3. Your child and you are fighting regularly, usually about chores, homework, or technology. You yell and your child yells back or withdraws. He or she won’t do chores or homework without a whole lot of nagging, cajoling, hand-wringing, and bargaining. He or she forgets a lot or lies about having done what they’re expected to do. And forget about getting them off their screens! That appears to be torture for them! Who to call for help: You want a coach as opposed to a therapist.

IMG_3455Why not therapy?

Therapy isn’t for ADHD misbehavior, especially at this level. I’m not against therapy at all, but this is why I don’t feel it’s a good fit at all for ADHD issues:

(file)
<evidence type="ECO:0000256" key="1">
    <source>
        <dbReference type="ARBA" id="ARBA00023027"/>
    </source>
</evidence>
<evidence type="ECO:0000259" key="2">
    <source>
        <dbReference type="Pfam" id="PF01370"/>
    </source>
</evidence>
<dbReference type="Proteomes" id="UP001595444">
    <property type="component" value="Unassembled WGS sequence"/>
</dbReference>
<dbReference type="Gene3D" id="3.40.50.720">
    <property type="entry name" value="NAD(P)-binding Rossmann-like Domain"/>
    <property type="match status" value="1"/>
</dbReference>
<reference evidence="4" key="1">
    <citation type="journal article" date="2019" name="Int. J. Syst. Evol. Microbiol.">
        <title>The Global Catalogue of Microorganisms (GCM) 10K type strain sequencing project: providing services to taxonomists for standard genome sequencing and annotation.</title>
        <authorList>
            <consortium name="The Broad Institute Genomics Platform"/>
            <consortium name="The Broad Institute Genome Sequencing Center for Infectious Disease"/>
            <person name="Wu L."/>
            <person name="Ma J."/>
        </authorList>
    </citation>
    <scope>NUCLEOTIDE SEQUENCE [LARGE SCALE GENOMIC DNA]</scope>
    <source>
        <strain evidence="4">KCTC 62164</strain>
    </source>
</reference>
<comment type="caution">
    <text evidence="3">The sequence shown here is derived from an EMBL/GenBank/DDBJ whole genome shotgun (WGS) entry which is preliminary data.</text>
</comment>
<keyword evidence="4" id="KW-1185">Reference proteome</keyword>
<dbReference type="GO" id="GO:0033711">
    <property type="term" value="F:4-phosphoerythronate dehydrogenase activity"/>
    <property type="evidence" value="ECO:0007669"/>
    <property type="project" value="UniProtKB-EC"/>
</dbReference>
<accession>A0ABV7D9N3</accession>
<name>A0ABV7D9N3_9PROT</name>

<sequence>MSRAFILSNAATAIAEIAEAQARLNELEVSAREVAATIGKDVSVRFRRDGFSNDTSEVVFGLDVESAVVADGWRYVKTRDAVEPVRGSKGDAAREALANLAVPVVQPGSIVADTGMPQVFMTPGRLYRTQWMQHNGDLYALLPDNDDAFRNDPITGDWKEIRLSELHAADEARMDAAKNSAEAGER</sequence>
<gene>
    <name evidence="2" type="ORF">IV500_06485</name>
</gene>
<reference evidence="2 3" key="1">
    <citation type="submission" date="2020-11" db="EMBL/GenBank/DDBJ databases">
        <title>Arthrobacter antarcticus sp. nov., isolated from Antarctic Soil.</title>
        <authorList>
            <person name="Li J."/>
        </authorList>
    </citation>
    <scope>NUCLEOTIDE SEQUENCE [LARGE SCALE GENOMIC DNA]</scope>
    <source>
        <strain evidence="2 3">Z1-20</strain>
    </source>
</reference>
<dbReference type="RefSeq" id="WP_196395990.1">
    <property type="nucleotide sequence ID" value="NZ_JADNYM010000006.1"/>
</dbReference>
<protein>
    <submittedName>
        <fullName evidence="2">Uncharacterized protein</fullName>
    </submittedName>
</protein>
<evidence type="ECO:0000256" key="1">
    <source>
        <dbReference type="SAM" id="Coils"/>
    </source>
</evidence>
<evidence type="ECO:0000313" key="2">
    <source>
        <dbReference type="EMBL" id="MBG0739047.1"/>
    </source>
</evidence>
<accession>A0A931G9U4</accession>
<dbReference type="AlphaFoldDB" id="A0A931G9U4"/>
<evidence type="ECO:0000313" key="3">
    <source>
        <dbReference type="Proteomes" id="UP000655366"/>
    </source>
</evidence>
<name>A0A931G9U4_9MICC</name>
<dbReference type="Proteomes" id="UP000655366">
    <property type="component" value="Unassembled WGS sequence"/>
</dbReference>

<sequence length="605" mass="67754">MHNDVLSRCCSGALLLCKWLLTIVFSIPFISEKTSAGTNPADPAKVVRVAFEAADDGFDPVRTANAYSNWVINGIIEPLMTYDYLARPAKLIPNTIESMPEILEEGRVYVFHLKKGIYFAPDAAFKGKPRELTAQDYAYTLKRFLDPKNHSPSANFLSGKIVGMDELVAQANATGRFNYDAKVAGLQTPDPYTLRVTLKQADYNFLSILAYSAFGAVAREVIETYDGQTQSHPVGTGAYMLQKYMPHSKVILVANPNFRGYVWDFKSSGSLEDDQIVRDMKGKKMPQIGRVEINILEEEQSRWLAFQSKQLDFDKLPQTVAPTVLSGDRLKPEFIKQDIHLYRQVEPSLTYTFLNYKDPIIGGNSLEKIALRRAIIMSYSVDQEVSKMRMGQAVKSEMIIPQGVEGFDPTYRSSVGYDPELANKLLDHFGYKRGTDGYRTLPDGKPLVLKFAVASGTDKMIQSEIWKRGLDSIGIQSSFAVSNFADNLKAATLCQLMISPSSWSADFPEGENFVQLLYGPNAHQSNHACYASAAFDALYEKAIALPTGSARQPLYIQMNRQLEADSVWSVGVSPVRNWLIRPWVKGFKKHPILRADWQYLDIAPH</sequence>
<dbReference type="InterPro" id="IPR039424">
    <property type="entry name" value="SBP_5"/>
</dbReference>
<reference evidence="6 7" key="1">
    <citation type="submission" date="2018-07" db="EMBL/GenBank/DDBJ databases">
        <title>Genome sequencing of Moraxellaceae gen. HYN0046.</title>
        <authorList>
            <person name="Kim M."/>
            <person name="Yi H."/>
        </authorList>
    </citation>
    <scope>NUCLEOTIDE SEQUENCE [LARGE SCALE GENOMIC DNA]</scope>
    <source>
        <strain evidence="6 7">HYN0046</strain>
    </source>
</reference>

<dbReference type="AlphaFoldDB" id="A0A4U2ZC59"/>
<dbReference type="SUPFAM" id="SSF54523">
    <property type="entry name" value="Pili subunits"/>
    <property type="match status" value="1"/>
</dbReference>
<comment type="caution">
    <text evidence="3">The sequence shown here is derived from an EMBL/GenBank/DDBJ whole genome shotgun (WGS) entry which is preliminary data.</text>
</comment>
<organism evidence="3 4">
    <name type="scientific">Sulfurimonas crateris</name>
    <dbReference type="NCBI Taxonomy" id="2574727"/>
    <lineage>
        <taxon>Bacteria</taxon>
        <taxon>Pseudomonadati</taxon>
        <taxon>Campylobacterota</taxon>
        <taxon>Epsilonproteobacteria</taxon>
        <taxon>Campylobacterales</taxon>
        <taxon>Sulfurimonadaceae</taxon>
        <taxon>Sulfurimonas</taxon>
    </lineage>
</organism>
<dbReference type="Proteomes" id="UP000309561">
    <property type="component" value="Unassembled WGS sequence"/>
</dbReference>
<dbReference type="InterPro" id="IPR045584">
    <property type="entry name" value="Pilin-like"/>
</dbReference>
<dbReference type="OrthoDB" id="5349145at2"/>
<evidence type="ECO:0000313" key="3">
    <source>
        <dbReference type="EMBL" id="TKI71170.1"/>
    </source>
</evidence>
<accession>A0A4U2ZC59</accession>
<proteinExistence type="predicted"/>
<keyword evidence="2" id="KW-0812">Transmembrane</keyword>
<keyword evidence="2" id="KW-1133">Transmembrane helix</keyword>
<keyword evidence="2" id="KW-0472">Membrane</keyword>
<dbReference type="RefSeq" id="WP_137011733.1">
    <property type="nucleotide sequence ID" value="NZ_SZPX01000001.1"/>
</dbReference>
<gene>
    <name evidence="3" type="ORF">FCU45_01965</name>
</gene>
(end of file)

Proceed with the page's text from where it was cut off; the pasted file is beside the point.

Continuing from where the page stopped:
1) It singles out the child and makes him or her the one with the problem. ADHD isn’t a problem. It isn’t even about bad behavior. Any bad behavior is a result of communication that doesn’t connect (talking and listening), or something other than ADHD. I also believe that working with the family is more effective than working with the child. If the parents aren’t on board, families don’t see much progress in their child. ADHD is a family affair.

2) If you do family therapy, the therapist may still not understand ADHD deeply. It takes decades to really understand the neuro-divergent mind, to see all the variations in play and to learn enough skills that you can customize your strategies to the individual and the family. An ADHD coach who has been focused on just this for years, is more likely to be able to help.